The S&P 500 drops for a fifth day, its worst stretch since February.
U.S. stocks fell for a fifth straight day on Friday, with the S&P 500 ending the week down 1.7 percent in its longest losing streak since …
U.S. stocks fell for a fifth straight day on Friday, with the S&P 500 ending the week down 1.7 percent in its longest losing streak since February.
For the day, the S&P, the benchmark U.S. index, fell 0.8 percent.
Apple, which as the largest company in the S&P 500 by market capitalization has an outsize impact on the index, dropped 3.3 percent after a federal judge ordered the company to stop restricting app developers in its App Store from directing customers to other ways to pay for their services. Google, which is locked in its own court case over payments for apps, fell 1.9 percent. The tech-heavy Nasdaq composite ended the day 0.9 percent lower.
But the losses weren’t confined to the tech sector. Companies relying on the end to pandemic-related precautions took a beating, one day after President Biden announced that he was resorting to what will effectively be a vaccine mandate for tens of millions of U.S. workers.
American Airlines was one of the worst-performing stocks of the day, falling 6.2 percent, and United Airlines and Delta Air Lines performed nearly as poorly. The casino company Penn National Gaming fell 4.9 percent, and Las Vegas Sands was down 4.2 percent.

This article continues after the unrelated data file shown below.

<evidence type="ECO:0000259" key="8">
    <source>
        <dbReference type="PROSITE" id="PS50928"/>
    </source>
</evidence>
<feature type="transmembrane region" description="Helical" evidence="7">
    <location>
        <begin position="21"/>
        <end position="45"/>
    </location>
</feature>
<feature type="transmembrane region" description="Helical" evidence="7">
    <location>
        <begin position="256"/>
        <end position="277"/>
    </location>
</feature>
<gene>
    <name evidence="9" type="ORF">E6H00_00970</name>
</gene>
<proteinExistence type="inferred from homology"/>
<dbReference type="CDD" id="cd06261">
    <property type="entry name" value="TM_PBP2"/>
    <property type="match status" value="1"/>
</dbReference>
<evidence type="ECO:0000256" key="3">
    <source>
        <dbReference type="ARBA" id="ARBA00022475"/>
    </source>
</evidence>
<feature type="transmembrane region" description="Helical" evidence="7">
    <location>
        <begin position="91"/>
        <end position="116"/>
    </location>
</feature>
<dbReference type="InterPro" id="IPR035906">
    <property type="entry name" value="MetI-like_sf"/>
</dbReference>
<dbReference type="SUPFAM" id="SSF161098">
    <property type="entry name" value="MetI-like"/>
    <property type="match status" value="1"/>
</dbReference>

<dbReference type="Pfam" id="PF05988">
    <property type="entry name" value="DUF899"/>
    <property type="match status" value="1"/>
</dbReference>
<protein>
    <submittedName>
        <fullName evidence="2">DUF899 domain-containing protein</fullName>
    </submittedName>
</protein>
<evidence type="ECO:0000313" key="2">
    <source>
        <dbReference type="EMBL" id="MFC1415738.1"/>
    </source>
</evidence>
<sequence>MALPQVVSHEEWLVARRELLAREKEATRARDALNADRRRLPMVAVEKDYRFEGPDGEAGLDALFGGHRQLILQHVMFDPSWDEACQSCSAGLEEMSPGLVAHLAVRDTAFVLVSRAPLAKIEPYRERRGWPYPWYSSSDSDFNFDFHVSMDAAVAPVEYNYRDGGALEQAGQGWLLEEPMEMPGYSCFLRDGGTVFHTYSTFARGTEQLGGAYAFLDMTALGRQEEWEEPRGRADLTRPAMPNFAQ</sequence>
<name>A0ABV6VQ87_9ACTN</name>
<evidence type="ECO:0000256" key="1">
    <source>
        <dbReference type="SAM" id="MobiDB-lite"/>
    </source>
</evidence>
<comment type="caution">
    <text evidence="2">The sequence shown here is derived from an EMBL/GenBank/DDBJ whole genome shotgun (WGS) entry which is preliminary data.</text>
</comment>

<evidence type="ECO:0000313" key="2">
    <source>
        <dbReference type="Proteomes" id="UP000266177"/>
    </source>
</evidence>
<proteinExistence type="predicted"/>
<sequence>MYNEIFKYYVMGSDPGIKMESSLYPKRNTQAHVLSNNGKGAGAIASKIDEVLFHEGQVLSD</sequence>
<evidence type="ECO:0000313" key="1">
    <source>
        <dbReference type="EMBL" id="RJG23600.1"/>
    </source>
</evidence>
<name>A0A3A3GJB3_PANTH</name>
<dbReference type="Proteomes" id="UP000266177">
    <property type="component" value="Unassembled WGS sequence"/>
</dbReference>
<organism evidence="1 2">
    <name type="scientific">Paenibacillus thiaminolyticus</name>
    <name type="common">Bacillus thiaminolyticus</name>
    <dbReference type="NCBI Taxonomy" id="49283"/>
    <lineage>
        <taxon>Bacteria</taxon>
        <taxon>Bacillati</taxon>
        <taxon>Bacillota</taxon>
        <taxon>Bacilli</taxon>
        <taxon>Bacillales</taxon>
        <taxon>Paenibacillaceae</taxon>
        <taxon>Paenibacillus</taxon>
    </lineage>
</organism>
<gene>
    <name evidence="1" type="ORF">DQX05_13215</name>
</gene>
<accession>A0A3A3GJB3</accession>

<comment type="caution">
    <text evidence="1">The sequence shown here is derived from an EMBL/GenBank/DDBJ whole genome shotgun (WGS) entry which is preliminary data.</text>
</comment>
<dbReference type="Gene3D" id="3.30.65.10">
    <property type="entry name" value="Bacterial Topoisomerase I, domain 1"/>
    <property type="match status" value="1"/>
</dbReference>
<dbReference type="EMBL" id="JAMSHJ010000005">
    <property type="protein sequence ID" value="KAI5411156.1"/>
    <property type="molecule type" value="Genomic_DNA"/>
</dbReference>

The health care giant Cigna fell 4.3 percent. Kroger, the grocery store chain, fell 7.5 percent after it reported that sales in the three months ending Aug. 14 declined from the same period last year.
U.S. producer prices rose 0.7 percent in August from July, the Labor Department reported on Friday, a sign of continuing inflation. The Producer Price Index was up 8.3 percent from a year earlier, the largest jump since the 12-month data was first calculated in 2010, according to the Labor Department.
In a call following its financial report, Kroger executives said that the costs of products were rising and that it believed that “inflation for the full year will be higher than originally contemplated.”